Take the 2-minute tour ×
Server Fault is a question and answer site for system and network administrators. It's 100% free, no registration required.

I am using two apache tomcat servers on two windows 7 machines and want to load balance the requests for those servers through a load balancer. I am not that experienced in building up such networks but want to give it a try. Actually I just have two real computers. So is there a way to run the load balancer in a virtual machine or something?

share|improve this question

2 Answers 2

It's useful to run a load balancer that can implement "sticky sessions" by sending repeated requests from the same user to the same server. Basically it has to recognize the JSESSIONID cookie as a session cookie.

I do load balancing using mod_ajp with the Apache httpd web server. You can run this on linux or windows. (I have a Linux front web server that load balances among various Linux and Windows app servers).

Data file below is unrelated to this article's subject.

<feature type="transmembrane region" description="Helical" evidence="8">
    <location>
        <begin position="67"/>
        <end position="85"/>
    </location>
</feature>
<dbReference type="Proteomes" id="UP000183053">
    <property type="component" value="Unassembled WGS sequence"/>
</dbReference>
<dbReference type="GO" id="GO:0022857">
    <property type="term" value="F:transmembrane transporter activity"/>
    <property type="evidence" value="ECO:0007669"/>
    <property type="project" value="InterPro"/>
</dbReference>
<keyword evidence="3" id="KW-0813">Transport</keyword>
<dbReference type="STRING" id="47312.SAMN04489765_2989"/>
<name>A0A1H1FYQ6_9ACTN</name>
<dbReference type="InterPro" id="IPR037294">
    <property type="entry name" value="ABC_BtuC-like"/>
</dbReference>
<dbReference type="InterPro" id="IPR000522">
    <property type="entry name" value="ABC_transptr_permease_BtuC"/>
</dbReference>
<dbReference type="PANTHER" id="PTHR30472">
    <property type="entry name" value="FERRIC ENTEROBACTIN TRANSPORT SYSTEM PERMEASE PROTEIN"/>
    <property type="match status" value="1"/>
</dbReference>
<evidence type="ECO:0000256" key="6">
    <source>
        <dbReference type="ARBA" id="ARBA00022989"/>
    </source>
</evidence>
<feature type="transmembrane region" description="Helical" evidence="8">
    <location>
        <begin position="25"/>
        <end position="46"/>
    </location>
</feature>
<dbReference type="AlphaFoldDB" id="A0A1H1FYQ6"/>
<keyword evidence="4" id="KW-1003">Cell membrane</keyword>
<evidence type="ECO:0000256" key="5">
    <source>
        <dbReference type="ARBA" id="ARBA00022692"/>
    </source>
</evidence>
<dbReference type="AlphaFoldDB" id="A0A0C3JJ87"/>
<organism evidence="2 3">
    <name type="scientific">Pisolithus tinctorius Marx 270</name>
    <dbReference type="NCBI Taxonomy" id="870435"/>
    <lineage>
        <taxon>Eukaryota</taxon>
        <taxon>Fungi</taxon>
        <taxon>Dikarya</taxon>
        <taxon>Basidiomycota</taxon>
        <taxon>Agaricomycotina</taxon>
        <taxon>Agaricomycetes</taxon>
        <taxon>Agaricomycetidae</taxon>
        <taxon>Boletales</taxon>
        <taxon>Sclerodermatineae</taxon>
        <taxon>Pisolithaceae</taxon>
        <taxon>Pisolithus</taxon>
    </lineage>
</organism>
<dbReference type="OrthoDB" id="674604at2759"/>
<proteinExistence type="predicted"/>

share|improve this answer
    
Yes, use Apache with mod_proxy and mod_proxy_ajp. You can run it on either of the two machines, and have it balance between its own host and the other one. If you need sticky sessions (you probably do, unless you're doing something else to share sessions), take a look at the jvmRoute Engine attribute for Tomcat, and the stickysession and route attributes for mod_proxy in Apache httpd. This page has a good example: wellho.net/archives/2009/10/load_balancing_2.html –  Ben Jencks Nov 13 '10 at 5:20

On Windows, you can use NLB to create a virt between the two machines. Alternately, anything that can sit in front of the servers (logically; it can be cabled/networked as a peer) can run load-balancing software. Most LB software of which I'm aware runs on Linux, so if you wanted to run it off of a virt, that's certainly an option.

If you're running Tomcat on Win7, the correct answer is usually either to scale vertically (i.e., make one of those machines beefier) or to move to a more robust platform where Tomcat performs better--e.g., *NIX. That said, nothing to say you aren't just trying to learn about load-balancing here, or that there aren't other considerations at work, so this is just a suggestion.

share|improve this answer

Your Answer

 
discard

By posting your answer, you agree to the privacy policy and terms of service.